While I know of no data to support this claim, I'm confident that the cost of hangovers to science is at least on a par with their cost to society as a whole. Students drink more than average folk, do jobs that require greater concentration, and--let's be honest--many have research advisors whose orneriness drives them to drink.

Given the personal relevance of hangovers and hangover-related science to the everyday experiences of a major portion of the academic scientific workforce, you'd think that science would be all over this and might even have found a cure by now. But, though alcoholism has been studied extensively, hangovers haven't been studied as much as you might think. Wiese's metastudy examined 4700 articles on alcohol intoxication published since 1965; but Wiese found only 108 articles that addressed the hangover issue.

As mentioned, the research that does exist supports a general definition of hangover as a cluster of symptoms that follows alcohol consumption. Alcohol affects the body in different ways, depending on what you drink, how much, and on the individual's particular biochemistry. Light-to-moderate drinking (and heavy drinking) leads to dehydration, which is responsible for many hangover symptoms. The body may also, in its weakened state, be poisoned mildly (or in extreme cases, not so mildly) by impurities-- congenors in alcohol-research parlance--in alcoholic beverages and the mixers that accompany them.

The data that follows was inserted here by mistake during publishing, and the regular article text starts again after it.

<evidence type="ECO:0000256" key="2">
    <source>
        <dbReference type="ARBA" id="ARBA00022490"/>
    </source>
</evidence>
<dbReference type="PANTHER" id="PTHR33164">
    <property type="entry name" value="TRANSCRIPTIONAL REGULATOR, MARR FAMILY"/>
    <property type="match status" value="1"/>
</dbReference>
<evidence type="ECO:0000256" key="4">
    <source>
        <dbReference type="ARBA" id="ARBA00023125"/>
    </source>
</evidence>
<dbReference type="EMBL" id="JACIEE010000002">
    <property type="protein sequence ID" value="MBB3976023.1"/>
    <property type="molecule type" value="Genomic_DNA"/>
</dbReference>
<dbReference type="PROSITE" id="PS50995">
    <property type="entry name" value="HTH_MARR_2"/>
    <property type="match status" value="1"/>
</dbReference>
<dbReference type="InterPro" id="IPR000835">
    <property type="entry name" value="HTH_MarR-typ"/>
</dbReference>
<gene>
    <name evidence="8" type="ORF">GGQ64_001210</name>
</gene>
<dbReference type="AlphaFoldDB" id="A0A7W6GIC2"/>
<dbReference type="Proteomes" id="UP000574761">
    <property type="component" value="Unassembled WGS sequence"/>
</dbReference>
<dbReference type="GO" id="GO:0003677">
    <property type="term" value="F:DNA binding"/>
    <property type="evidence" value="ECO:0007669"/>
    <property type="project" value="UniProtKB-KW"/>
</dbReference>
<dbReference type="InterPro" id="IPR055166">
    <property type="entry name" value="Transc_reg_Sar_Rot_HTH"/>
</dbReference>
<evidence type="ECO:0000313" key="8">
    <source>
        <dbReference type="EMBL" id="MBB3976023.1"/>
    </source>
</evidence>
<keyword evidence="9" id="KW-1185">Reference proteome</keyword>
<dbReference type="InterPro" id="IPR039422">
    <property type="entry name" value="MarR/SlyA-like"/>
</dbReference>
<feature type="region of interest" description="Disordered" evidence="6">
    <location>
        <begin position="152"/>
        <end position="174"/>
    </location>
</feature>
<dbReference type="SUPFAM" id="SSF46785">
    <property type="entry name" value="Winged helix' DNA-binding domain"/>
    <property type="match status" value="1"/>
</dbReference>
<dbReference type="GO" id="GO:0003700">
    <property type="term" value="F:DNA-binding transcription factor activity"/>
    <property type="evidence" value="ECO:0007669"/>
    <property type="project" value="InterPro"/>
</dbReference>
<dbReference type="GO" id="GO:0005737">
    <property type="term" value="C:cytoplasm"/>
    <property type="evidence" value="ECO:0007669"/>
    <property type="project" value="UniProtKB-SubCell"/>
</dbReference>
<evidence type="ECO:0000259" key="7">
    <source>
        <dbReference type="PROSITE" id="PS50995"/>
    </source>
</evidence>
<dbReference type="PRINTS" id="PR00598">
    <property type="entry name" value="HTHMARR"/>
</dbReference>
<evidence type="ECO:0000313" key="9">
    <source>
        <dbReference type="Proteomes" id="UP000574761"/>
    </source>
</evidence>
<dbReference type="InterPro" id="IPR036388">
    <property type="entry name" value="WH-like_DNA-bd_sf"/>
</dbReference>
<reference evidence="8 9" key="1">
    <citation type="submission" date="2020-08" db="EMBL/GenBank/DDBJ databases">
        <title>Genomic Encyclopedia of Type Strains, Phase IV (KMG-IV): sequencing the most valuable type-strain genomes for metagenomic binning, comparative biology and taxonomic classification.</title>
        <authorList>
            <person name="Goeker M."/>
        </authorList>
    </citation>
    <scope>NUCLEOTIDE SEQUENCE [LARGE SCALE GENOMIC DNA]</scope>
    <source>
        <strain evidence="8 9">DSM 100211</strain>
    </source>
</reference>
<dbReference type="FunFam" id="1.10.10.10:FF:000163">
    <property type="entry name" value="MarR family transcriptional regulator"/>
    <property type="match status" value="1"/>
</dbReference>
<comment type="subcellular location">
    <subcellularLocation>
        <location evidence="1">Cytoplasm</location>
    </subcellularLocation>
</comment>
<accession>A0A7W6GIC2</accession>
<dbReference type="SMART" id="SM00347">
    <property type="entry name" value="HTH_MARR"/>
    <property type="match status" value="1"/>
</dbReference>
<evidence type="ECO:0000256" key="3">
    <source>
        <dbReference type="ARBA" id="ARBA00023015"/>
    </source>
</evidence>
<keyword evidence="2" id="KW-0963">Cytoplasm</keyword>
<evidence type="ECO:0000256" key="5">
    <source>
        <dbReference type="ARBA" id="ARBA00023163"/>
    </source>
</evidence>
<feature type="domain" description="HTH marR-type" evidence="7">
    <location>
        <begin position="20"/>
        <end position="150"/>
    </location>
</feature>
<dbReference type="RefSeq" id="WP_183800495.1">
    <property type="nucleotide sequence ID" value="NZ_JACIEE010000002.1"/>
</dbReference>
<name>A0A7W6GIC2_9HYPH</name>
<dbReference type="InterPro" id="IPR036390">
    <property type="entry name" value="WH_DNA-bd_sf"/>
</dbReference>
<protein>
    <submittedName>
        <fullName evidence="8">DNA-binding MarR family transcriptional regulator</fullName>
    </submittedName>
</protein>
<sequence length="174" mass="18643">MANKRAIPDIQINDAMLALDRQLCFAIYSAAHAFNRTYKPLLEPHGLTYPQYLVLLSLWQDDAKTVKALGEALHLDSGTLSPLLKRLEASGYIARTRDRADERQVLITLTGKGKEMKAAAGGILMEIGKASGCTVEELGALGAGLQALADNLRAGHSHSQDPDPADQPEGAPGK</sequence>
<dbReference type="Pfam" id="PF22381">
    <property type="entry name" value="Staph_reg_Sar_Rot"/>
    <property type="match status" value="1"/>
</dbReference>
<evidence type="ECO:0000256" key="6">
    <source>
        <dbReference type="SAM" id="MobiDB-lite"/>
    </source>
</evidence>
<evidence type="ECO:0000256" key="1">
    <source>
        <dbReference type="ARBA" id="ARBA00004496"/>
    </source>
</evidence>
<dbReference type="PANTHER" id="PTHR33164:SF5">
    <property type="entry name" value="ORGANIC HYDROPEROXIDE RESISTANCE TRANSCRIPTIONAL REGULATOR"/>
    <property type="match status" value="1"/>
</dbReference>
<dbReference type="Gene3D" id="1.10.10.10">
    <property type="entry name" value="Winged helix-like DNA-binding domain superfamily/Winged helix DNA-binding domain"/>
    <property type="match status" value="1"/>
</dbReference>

A few preventive measures have won more or less qualified support--though not rigorous justification--from scientists. The most obvious and effective measure--one that just about everyone agrees on, is this one: don't drink.

A more practical measure: drink less. Unless you aim to become a serious, hardened heavy-drinking alcoholic--not recommended by alcohol researchers--drinking less will result in fewer, milder hangover symptoms.

Another, even more practical suggestion--though one that is likely to be less effective--is to drink clear stuff. Since congenors may increase hangover symptoms, your choice of beverage may have an impact on their intensity and duration. Clear beverages--white wine instead of red, vodka instead of dark rum--may make the aftermath less painful. Some say that malt beverages and sweet mixers can make things worse.

Three other hangover-prevention measures have been shown to have positive effects. Chief among these is hydration: Alcohol is a diuretic; it tends to dry out the body. Mixed drinks, beer, and wine, then, are better than more concentrated alcohol when it comes to preventing hangovers. But there's a potential downside: some of these beverages also have more congenors, which can make things worse instead of better. Water, then, is by far the best mixer when it comes to hangover mitigation. Drink a glass (or more) of water with every alcoholic drink and your hangover is likely to be milder.

Vitamin B6 has been shown to have a small effect on hangover in scientific studies, as have prostaglandin inhibitors, a class of drugs that includes aspirin and ibuprofen; for optimum effectiveness these should be taken while you are drinking, not the next morning, though they can also help the morning after. Finally, one study showed that an herbal preparation called Liv.52 might be helpful, though the validity of that study is not universally acknowledged.